Ross’s love of the plants remains, and his knowledge and reputation continues to grow. He has regular visitors to his property, many travelling from around the world to see his collection, and New Zealand residents are able to purchase a few to take away with them.

On entering Ross’s tunnel houses, I was amazed. The rooms are packed with a vast array of pitcher plants, their tubes ranging in size from over a metre down to smaller, dwarf-sized plants with a height of just a few centimetres. An array of colours – reds, purples, greens, browns and whites – fill the tunnel houses. The sight was like seeing thousands of hungry mouths, all wide open, waiting patiently to be fed.

With more than 15,000 plants growing, you would wonder how they all survive on insects alone. “All of these plants thrive here and I don’t feed them anything. There are plenty of flies to go around.”

Ross had several visitors while I was there, and all of them seemed awestruck by the sight. I couldn’t help purchasing a plant for myself, and I have been caring for it ever since. It’s doing well. At first my daughter and I caught flies to feed it, but we needn’t have bothered. Its main tube is already about three-quarters full of flies, with another tube growing. By the end of the season it should have between 5 and 10 tubes.

Sundew carnivorous plant
Drosera is one of the largest genera of carnivorous plants – commonly known as sundews, they can live for up to 50 years.


Try these tips from Ross for growing a healthy pitcher, Venus flytrap or sundew plant.

  1. Choose strong, well-grown plants
    Mass-produced plants are available in abundance, but I have learnt that purchasing choice and strong stock is essential to developing a good collection that’s likely to flourish and look amazing. Personally, I avoid tissue-cultured plants, preferring plants that are grown naturally with a proven robust habit and vigour. A tissue-cultured plant may take just months or a year or so to grow, whereas the plants that I sell are divisions off plants that are several decades old. They have become strong, resistant to disease and are simply stunning.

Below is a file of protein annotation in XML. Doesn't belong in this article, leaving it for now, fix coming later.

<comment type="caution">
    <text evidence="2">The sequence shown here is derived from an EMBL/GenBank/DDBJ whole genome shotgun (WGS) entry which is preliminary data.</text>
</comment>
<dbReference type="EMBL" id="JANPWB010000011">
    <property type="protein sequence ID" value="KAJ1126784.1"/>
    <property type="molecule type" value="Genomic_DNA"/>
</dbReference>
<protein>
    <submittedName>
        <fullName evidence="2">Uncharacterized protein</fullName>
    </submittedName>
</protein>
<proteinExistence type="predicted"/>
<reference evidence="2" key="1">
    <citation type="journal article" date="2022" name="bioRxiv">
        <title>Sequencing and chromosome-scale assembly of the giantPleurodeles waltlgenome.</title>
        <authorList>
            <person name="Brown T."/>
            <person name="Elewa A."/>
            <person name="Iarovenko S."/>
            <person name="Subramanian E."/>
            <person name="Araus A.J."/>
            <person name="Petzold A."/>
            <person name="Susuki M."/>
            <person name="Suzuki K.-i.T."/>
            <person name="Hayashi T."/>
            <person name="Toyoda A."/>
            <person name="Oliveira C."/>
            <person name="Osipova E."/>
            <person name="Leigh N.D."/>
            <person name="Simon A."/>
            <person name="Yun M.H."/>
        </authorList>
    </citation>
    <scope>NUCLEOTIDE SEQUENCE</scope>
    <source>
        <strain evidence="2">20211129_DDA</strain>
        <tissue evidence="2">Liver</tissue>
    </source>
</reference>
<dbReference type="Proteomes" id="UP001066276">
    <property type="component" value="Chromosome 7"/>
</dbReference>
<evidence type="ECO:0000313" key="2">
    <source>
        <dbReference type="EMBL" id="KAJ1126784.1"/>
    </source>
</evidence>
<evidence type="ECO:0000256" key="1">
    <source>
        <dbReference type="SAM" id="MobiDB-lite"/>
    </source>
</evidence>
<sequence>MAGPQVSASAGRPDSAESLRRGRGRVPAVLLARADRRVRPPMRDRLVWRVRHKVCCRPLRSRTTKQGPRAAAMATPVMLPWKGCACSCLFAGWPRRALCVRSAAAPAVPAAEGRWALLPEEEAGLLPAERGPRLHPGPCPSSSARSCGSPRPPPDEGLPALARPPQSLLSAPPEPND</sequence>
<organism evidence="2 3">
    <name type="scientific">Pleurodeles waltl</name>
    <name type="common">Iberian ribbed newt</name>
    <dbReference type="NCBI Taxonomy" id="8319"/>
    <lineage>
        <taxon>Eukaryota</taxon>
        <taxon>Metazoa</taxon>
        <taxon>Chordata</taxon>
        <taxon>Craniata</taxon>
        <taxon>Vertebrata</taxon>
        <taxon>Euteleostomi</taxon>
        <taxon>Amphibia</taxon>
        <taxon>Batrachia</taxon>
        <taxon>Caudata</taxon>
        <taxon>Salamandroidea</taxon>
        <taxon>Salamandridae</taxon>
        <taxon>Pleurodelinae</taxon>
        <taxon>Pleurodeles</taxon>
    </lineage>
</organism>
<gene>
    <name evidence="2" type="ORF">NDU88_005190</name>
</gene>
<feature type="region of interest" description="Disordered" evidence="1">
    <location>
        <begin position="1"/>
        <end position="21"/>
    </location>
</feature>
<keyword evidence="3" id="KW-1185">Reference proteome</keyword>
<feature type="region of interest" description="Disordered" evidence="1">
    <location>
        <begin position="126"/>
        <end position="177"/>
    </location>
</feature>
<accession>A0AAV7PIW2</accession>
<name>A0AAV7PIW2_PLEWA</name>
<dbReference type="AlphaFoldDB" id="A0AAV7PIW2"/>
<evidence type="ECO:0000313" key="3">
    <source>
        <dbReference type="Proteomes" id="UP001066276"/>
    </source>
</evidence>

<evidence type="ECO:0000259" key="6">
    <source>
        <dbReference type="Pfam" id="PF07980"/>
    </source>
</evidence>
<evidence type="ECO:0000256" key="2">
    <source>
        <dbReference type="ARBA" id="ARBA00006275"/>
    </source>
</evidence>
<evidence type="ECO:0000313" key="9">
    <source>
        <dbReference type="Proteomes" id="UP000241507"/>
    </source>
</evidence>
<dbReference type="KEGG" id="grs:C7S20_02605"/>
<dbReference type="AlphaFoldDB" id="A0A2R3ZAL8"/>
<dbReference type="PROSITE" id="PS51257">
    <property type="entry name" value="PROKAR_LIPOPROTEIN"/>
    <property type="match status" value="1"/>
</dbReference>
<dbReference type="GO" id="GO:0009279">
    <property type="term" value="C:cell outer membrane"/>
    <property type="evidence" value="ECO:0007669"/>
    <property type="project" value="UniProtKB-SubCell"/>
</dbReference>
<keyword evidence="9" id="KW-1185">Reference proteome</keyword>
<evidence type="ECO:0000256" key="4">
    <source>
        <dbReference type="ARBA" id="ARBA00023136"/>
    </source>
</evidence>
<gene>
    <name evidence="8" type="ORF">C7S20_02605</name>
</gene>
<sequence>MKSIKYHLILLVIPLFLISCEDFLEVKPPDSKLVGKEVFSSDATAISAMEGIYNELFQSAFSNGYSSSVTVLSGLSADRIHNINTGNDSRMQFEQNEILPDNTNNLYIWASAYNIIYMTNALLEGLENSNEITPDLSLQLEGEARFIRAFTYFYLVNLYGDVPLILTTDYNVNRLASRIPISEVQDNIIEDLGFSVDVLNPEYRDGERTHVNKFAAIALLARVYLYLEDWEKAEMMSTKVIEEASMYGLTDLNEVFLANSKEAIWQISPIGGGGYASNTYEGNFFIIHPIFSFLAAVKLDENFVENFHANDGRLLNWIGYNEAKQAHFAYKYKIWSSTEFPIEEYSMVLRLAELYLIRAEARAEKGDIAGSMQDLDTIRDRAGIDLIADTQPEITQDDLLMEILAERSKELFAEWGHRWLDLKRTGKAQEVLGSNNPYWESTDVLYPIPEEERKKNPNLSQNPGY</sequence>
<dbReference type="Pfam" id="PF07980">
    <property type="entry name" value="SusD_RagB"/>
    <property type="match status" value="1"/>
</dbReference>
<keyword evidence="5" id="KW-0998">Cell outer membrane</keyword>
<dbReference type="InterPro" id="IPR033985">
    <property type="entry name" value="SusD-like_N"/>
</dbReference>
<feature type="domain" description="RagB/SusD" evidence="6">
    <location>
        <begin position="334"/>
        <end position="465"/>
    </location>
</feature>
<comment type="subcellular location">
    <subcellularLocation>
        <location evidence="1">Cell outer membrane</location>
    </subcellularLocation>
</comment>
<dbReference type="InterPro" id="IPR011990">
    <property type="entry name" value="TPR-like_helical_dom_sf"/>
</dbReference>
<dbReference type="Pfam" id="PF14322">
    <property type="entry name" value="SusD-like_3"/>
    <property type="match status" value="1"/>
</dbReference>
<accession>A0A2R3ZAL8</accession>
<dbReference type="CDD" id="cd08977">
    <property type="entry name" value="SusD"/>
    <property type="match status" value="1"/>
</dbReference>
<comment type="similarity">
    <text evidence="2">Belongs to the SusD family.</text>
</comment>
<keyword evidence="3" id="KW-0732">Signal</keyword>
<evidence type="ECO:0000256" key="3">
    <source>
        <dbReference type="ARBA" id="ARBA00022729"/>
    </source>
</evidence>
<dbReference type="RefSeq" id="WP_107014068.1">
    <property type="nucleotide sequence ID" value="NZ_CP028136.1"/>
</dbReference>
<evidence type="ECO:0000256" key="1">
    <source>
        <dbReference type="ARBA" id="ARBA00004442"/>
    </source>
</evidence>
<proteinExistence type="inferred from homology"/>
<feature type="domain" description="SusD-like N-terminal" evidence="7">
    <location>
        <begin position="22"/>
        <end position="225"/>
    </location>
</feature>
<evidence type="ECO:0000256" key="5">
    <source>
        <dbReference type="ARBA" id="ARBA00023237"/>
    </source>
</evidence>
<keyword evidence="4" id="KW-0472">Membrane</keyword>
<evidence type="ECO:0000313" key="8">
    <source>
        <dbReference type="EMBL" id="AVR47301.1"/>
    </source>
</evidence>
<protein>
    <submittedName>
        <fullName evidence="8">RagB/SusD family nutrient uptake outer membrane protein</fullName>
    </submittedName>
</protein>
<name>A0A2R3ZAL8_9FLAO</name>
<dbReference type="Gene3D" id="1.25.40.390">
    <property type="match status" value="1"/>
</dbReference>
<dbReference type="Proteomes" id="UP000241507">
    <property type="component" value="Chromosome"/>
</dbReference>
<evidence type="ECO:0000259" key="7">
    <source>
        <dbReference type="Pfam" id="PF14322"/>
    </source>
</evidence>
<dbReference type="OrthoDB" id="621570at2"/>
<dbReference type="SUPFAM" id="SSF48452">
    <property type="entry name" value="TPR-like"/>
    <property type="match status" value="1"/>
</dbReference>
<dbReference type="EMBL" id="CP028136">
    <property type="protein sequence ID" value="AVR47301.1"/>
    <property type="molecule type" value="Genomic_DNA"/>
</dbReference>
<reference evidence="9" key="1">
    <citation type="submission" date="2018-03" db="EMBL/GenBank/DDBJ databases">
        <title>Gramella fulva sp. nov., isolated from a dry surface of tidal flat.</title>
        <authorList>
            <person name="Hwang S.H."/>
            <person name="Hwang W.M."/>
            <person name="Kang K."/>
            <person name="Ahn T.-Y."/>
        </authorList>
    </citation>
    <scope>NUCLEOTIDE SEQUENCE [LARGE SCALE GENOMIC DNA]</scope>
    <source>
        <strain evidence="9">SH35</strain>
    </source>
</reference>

2. Water is very important
    North American pitcher plants, Venus flytraps and sundews should stay moist and not be allowed to dry out. In hot months, they will do best if left to sit in about 1cm of water continuously; 1–2cm of water is best, but more can make the soil go sour. Humidity and light affect growth. The more humidity, the taller the plants will grow. Good air flow reduces any risk of sooty mould forming on the plants.
  3. They do best in full sun
    If there is insufficient light, plants may develop sappy growth. An unheated greenhouse, conservatory or a well-lit window are great places to grow these plants, but equally they can grow outside in pots or in a bog garden. Sarracenia species originally came from swamps in North America and Canada and, as such, can withstand temperature extremes of –30°C to summers of 45°C. They enjoy a good cold winter and love a hot summer. They’re very well suited for Central Otago and Canterbury, or, indeed, New Zealand in general. In Geraldine, we regularly get down to –8°C and the plants thrive here.
  4. Don’t fertilise
    Fertilising your plants is strongly discouraged as this can burn the roots and eventually kill the plants. There is no need to fertilise; the plants get all the nutrition they need from flies. Any insect pests or disease can be addressed by using Yates Super Shield, malathion or any other rose spray.
  5. Use sphagnum moss
    In my opinion, sphagnum moss is the ideal potting media, not soil or potting mix – just sphagnum moss (alive, not dried) that can be wrapped around the rhizomes. Peat also works well but is not an environmentally sustainable product, so many growers prefer not to use it. No other moss is suitable to be used. To divide pitcher plants, simply separate the rhizomes, then wrap the rhizome in sphagnum moss and pot up – no soil is required. Pot the rhizome with moss firmly, but not too tight. Generally, I only divide pitcher plants every 10–15 years because, left alone, they just get better and better.
  6. Let rest over winter
    These plants will go dormant over winter. The pitchers will die back and can be pruned off in July. Venus flytraps will shrink into a small rosette over winter, until the following spring. Trying to force the plant to continue to grow over winter isn’t good for it; plants should be left outside to rest over the winter, without being disturbed, but still in full sun and kept moist.